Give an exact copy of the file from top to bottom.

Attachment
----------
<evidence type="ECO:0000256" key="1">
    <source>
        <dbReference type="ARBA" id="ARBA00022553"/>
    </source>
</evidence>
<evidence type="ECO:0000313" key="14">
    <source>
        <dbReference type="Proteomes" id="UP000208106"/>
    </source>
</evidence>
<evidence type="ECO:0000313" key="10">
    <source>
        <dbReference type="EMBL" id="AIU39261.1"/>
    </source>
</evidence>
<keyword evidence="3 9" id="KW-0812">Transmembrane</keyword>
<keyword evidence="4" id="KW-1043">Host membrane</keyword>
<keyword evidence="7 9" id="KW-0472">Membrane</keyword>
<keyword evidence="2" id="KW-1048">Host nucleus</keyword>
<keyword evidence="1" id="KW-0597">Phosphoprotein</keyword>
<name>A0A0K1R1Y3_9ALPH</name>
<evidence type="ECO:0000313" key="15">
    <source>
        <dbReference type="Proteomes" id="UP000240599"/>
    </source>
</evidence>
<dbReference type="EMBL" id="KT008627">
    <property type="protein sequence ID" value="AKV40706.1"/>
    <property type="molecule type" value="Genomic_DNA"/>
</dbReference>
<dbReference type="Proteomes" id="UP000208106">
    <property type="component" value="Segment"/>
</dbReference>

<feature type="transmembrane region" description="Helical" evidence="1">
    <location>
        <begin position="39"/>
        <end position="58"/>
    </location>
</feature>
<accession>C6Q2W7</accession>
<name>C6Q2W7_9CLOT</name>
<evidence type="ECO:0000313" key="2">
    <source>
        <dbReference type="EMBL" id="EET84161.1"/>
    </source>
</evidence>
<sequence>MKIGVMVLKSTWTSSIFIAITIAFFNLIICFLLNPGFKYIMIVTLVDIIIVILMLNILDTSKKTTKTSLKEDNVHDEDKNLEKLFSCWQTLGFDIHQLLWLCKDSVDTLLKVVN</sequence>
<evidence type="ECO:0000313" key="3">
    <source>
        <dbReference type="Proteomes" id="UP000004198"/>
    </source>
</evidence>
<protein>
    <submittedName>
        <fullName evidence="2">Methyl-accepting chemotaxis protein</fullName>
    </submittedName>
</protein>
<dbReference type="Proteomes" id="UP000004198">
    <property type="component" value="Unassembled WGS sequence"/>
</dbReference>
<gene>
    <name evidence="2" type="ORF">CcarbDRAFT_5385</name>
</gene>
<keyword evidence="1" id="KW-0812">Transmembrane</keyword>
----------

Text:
<evidence type="ECO:0000256" key="1">
    <source>
        <dbReference type="ARBA" id="ARBA00022553"/>
    </source>
</evidence>
<evidence type="ECO:0000313" key="14">
    <source>
        <dbReference type="Proteomes" id="UP000208106"/>
    </source>
</evidence>
<evidence type="ECO:0000313" key="10">
    <source>
        <dbReference type="EMBL" id="AIU39261.1"/>
    </source>
</evidence>
<keyword evidence="3 9" id="KW-0812">Transmembrane</keyword>
<keyword evidence="4" id="KW-1043">Host membrane</keyword>
<keyword evidence="7 9" id="KW-0472">Membrane</keyword>
<keyword evidence="2" id="KW-1048">Host nucleus</keyword>
<keyword evidence="1" id="KW-0597">Phosphoprotein</keyword>
<name>A0A0K1R1Y3_9ALPH</name>
<evidence type="ECO:0000313" key="15">
    <source>
        <dbReference type="Proteomes" id="UP000240599"/>
    </source>
</evidence>
<dbReference type="EMBL" id="KT008627">
    <property type="protein sequence ID" value="AKV40706.1"/>
    <property type="molecule type" value="Genomic_DNA"/>
</dbReference>
<dbReference type="Proteomes" id="UP000208106">
    <property type="component" value="Segment"/>
</dbReference>

<feature type="transmembrane region" description="Helical" evidence="1">
    <location>
        <begin position="39"/>
        <end position="58"/>
    </location>
</feature>
<accession>C6Q2W7</accession>
<name>C6Q2W7_9CLOT</name>
<evidence type="ECO:0000313" key="2">
    <source>
        <dbReference type="EMBL" id="EET84161.1"/>
    </source>
</evidence>
<sequence>MKIGVMVLKSTWTSSIFIAITIAFFNLIICFLLNPGFKYIMIVTLVDIIIVILMLNILDTSKKTTKTSLKEDNVHDEDKNLEKLFSCWQTLGFDIHQLLWLCKDSVDTLLKVVN</sequence>
<evidence type="ECO:0000313" key="3">
    <source>
        <dbReference type="Proteomes" id="UP000004198"/>
    </source>
</evidence>
<protein>
    <submittedName>
        <fullName evidence="2">Methyl-accepting chemotaxis protein</fullName>
    </submittedName>
</protein>
<dbReference type="Proteomes" id="UP000004198">
    <property type="component" value="Unassembled WGS sequence"/>
</dbReference>
<gene>
    <name evidence="2" type="ORF">CcarbDRAFT_5385</name>
</gene>
<keyword evidence="1" id="KW-0812">Transmembrane</keyword>